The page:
No room at the letting agent: UK is running out of homes to rent

New housing problem looms as landlords fail to meet rising demand in private sector

Britain may soon not have enough rental properties available to satisfy demand, a survey has suggested, in further evidence of a growing crisis in the housing sector.

With a record number of new tenancies signed last year, the private rental sector (PRS) was "nearing capacity", the Association of Residential Letting Agents (Arla) said.

In a survey of some 6,000 members of Arla – the regulatory body for letting agents in the UK – 74 per cent of respondents said demand outstripped supply in the private rental sector, the highest level since records began.

The increase was most acute in London and the South-east, the survey said, adding that some tenants were now staying in properties for 19 months – a record – as they were wary of finding a new property in a highly competitive market.

Tim Hyatt, president of Arla, said: "The UK cannot rely on the rental sector to support the housing market in perpetuity. The reality is that there is a finite amount of rental property and unless both housing supply and mortgage availability improves, then renters will find that their options in the market are reduced."

The rental data is the latest gloomy prediction for the beleaguered housing market, which is facing a converging nightmare scenario. Forecasters have warned huge deposits, soaring house prices and tougher mortgage criteria are causing a decline in home ownership, putting unsustainable pressure on the demand and price of rental homes.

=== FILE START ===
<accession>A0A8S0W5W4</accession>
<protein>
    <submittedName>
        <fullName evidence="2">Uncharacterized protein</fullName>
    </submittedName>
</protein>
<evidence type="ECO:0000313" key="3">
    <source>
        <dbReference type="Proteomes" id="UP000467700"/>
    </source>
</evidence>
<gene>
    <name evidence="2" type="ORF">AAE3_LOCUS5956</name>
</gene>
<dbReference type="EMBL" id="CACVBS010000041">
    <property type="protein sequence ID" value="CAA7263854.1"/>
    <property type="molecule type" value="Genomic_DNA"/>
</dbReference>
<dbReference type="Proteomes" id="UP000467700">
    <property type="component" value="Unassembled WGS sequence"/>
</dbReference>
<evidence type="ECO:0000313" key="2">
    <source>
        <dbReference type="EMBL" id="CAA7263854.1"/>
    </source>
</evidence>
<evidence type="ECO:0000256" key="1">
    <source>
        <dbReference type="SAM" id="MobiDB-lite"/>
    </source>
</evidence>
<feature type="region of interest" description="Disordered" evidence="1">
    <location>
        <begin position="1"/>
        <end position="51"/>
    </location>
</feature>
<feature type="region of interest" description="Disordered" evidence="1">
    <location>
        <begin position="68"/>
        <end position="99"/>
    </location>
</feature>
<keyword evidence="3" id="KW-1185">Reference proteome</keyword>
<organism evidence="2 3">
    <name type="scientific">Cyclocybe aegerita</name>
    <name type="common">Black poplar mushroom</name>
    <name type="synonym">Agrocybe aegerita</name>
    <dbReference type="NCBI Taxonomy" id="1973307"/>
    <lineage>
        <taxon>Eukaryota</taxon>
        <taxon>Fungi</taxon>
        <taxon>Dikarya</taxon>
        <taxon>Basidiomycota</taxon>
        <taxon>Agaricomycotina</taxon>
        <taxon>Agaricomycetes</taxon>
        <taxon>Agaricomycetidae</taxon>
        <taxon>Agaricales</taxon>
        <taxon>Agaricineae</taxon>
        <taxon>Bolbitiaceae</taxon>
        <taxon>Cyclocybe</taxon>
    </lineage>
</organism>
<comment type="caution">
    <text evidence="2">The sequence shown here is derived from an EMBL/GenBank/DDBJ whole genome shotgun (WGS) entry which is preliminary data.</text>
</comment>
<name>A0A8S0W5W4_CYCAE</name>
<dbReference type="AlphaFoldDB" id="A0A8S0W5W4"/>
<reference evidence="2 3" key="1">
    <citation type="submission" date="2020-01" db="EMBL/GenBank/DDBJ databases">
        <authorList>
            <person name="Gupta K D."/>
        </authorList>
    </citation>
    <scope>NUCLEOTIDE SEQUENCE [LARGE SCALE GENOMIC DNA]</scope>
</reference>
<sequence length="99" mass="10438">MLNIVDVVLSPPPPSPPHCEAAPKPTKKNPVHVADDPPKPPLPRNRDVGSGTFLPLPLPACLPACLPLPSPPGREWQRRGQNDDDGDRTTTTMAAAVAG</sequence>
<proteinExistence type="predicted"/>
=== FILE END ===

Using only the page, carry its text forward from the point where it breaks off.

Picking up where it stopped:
And with new house building at a post-war low – with just 134,000 new homes built in the UK in 2010 according to Government figures – the housing charity Shelter last week said stagnant incomes had forced families with children to cut down on buying food to pay for rocketing rent increases.

In England, the proportion of people living in owner occupied homes will fall from a peak of 72.5 per cent in 2001 to 63.8 per cent in 2021, a National Housing Federation's (NHF) forecast said in August – the lowest level since the mid-1980s. Despite this, the average house price will rise by 21.3 per cent over the next five years from £214,647 in 2011 to £260,304 in 2016, according to Oxford Economics, which was commissioned to produce the NHF forecasts.

The extra strain on the rental market will cause average private sector rents to increase by 19.8 per cent over the next five years, the NHF said.

Research from Shelter showed that families faced "unaffordable private rents" in 55 per cent of local authorities in England. In most areas, typical rents from private landlords were more than a third of the average take-home pay.

The charity, which has called on the Government to link private rents with average earnings, said, from 1997 to 2007, rents increased at one-and-a-half times the rate of incomes. That left 38 per cent of families with children, who were renting privately, to cut down on buying food to pay their rent, it said.

Campbell Robb, Shelter's chief executive, said: "We have become depressingly familiar with first time buyers being priced out of the housing market, but the impact of unaffordable rents is more dramatic. With no cheaper alternative, ordinary people are forced to cut their spending on essentials like food and heating, or uproot and move away from jobs, schools and families."

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